LumiNova (G-300M; Nemoto Lumi-Materials, Tokyo, Japan), epoxy resin (craft resin) and hardener (Nisshin Resin KK, Yokohama, Japan) were mixed at a ratio (w/v) of 2:1:1. The mixture was poured into a silicone tube (internal diameter = 2 mm, external diameter = 3 mm) and left for 6 h at room temperature. After drying and hardening, the silicone tube containing LumiNova was cut into approximately 2-mm sections (Fig. 1A and 1B), which were kept at room temperature until use. Control pellets were prepared by mixing only the epoxy-resin and its hardener at a ratio of 2:1.

    The experiment was conducted for 1 month beginning in December 2011, during the nonbreeding season of the damselfish and when their ovaries are exclusively occupied by immature oocytes (Bapary et al., 2012). After fish (n = 60, male:female = 1:5) were anesthetized with ethyl-3-amino-benzoatemethanesulfonic acid (MS-222; Sigma-Aldrich, St. Louis, MO, USA), a pellet was sewn on the head of each individual (Fig. 1C). Prepared fish were separated into three groups: the treatment group (3 males and 15 females), control pellet group (3 males and 15 females), and sham-operation group (4 males and 20 females). Each group was housed in an longaquarium equipped with a filtering and aeration system under LD 12:12 conditions (lights on at 06:00 and off at 18:00) and a water temperature of 26°C. All fish were fed daily with EP1. Subsequently, 80- to 100-mm-diameter pipes were placed on the bottom of each aquarium as a spawning nest. Fish (five females per aquarium) were sampled at 1 and 4 weeks after the start of the experiment. Ovaries from five females were also collected from the sham-operation group just before the onset of the experiment. The original ratio of males to females was maintained by removing males at each sampling time. Fish were anesthetized with 2-phenoxyethanol (Kanto Chemical Co., Tokyo, Japan) and decapitated. The body mass and body length of each individual were recorded. The ovaries were removed from the body cavity, weighed, and subsequently fixed in Bouin’s solution. The gonadosomatic index (GSI) was calculated using the following formula: GSI = (ovarian mass/ body mass) × 100.

    All experiments were conducted in compliance with the guidelines of the Animal Care and Use Committee of the University of the Ryukyus and the regulations for the care and use of laboratory animals in Japan.

      >  Histological procedures

    A portion of the fixed ovary was dehydrated in an ethanol series, permutated with xylene, and then embedded in paraffin (Nacalai Tesque Inc., Kyoto, Japan). Serial sections (7 μm) were prepared and stained using Mayer’s hematoxylin–eosin for microscopic observations. Oocyte development was classified into six stages: the perinucleolus stage, oil droplet stage, yolk vesicle stage, primary yolk stage, secondary yolk stage, and tertiary yolk stage (Bapary et al., 2009).

      >  Statistical analysis

    The GSI results were expressed as the mean ± standard error of the mean (SEM). A two-way analysis of variance (ANOVA) followed by a Tukey–Kramer test was used for comparing the mean GSI among fish groups (P < 0.05 for a statistically significant difference).

      >  Results

    No fish died during the experimental period. The GSI of the initial control was 0.64 ± 0.12. The GSI of the treatment group increased to 0.70 ± 0.10 after 1 week and to 1.88 ± 0.37 after 4 weeks. The GSIs of the control pellet group and shamoperation group did not change over time and were 0.98 ± 0.11 and 0.92 ± 0.07 after 4 weeks, respectively. After 4 weeks, the GSI of the treatment group was significantly higher than that of the other two groups (Fig. 2).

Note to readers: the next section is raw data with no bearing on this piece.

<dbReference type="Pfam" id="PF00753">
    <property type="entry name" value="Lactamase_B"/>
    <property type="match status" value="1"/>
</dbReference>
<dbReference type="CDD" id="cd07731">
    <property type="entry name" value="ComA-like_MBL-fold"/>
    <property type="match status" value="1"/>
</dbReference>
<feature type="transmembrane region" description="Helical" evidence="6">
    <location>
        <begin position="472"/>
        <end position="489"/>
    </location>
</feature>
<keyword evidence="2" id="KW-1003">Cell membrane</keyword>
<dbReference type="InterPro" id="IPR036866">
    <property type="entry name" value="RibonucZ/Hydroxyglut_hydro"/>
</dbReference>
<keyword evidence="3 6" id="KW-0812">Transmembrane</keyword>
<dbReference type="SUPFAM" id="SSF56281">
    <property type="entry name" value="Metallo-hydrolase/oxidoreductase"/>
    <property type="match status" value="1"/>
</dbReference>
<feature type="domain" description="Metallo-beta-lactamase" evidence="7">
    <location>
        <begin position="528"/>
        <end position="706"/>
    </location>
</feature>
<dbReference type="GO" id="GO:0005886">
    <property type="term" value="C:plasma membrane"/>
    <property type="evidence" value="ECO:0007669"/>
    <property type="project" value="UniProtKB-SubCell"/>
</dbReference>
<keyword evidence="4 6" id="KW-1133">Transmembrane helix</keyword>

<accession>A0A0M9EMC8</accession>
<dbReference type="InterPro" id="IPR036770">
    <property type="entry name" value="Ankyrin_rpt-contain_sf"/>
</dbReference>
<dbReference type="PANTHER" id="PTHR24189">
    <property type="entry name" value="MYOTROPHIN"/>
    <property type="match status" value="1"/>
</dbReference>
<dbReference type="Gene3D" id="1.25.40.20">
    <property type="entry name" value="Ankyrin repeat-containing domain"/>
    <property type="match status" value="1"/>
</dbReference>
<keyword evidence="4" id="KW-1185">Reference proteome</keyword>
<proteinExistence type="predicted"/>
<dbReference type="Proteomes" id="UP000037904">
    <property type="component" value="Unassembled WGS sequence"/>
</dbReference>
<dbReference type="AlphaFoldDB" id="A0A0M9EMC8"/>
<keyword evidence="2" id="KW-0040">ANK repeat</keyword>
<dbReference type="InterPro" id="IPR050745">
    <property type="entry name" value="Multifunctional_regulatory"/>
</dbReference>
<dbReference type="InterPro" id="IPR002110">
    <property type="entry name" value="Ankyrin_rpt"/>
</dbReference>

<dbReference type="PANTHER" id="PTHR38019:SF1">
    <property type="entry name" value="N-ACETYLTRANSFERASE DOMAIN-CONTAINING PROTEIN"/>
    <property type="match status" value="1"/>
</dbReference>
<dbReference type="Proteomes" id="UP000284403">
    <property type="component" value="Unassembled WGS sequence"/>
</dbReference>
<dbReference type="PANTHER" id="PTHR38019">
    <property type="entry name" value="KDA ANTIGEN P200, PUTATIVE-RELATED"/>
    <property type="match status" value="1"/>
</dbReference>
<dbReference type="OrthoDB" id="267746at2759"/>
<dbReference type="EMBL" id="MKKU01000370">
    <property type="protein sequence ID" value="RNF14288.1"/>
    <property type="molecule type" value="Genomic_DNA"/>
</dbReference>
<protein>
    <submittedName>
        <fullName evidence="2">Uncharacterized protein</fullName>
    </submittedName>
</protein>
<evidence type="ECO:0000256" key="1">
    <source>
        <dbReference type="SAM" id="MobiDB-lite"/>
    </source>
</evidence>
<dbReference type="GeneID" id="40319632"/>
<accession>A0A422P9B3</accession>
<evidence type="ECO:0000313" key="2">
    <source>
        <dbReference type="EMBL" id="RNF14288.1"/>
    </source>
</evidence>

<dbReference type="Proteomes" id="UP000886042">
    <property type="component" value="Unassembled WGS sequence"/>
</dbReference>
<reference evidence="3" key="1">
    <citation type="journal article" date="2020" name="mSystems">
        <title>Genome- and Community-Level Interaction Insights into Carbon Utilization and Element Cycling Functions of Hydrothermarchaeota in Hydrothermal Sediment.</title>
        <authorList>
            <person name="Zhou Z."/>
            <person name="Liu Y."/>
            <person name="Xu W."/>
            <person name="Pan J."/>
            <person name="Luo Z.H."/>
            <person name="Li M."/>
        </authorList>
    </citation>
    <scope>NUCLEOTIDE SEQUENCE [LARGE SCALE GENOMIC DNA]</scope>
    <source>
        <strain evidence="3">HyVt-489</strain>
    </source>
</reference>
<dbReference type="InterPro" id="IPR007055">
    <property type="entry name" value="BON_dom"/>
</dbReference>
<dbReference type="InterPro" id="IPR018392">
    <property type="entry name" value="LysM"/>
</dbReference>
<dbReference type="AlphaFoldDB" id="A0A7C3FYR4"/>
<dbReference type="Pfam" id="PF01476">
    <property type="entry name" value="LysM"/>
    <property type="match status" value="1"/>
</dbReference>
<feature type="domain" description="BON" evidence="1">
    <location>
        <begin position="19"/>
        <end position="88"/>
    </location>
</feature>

Ovaries of the initial control contained immature oocytes at the perinucleolus stage. Similar ovarian features were confirmed in the control pellet and sham-operation groups at 1 week after the start of the experiment (Fig. 3A). In contrast, ovaries of the treatment group had oocytes at the perinucleolus and oil droplet stages after 1 week (Fig. 3B). After 4 weeks, ovaries of the control pellet and sham-operation groups were occupied only by oocytes at the perinucleolus stage (Fig. 3C), whereas those of the treatment group contained fully vitellogenic oocytes at the tertiary yolk stage (Fig. 3D).

      >  Discussion

    The present study clearly demonstrated that light emitted by long-afterglow phosphorescent pigments (LumiNova) stimulated ovarian development in the sapphire devil during the nonbreeding season. No ovarian development was induced during the experimental period in either control or sham-operation fish. Similar results have been obtained using the same species: fish in aquaria covered with LumiNova sheets continued active oocyte growth and repeated spawnings even after the reproductive season of naturally reared fish had terminated (Bapary et al., 2012). Thus, LumiNova emits wavelengths of light that can be perceived and utilized by the fish.

    Histological observations have indicated that ovarian development of the sapphire devil in Okinawan water initiates in March and peaks in May, when both the photoperiod and water temperature are increasing (Bapary et al., 2009). When females were reared at 25°C under experimental conditions of LD 10:14, LD 12:12, and LD 14:10 using fluorescent bulbs as a light source, ovaries with fully vitellogenic oocytes were only observed under long-day conditions (Bapary et al., 2009). In addition, exposing female sapphire devils to longaquarium day conditions (LD 14:10) with red (627 nm) and green (530 nm) LED lights induced ovarian development, whereas exposure to blue (455 nm) and white LED lights did not (Bapary and Takemura, 2010). These previous reports clearly suggest that the sapphire devil perceives long-day conditions from LED lights and begins ovarian development during the natural nonbreeding season. In addition, mid- to long-wavelength lights are preferable for initiating ovarian development in this species. Because LumiNova emits green light (530 nm) in the dark after energy absorption and emits light for several hours thereafter (NEMOTO, 2000), fish are likely exposed to the desired wavelengths of light after lights are turned off. Because the photoperiodic conditions of LD 12:12 were used in the present study, the additional emission of light by LumiNova produced long-day conditions, which stimulated gonadal development.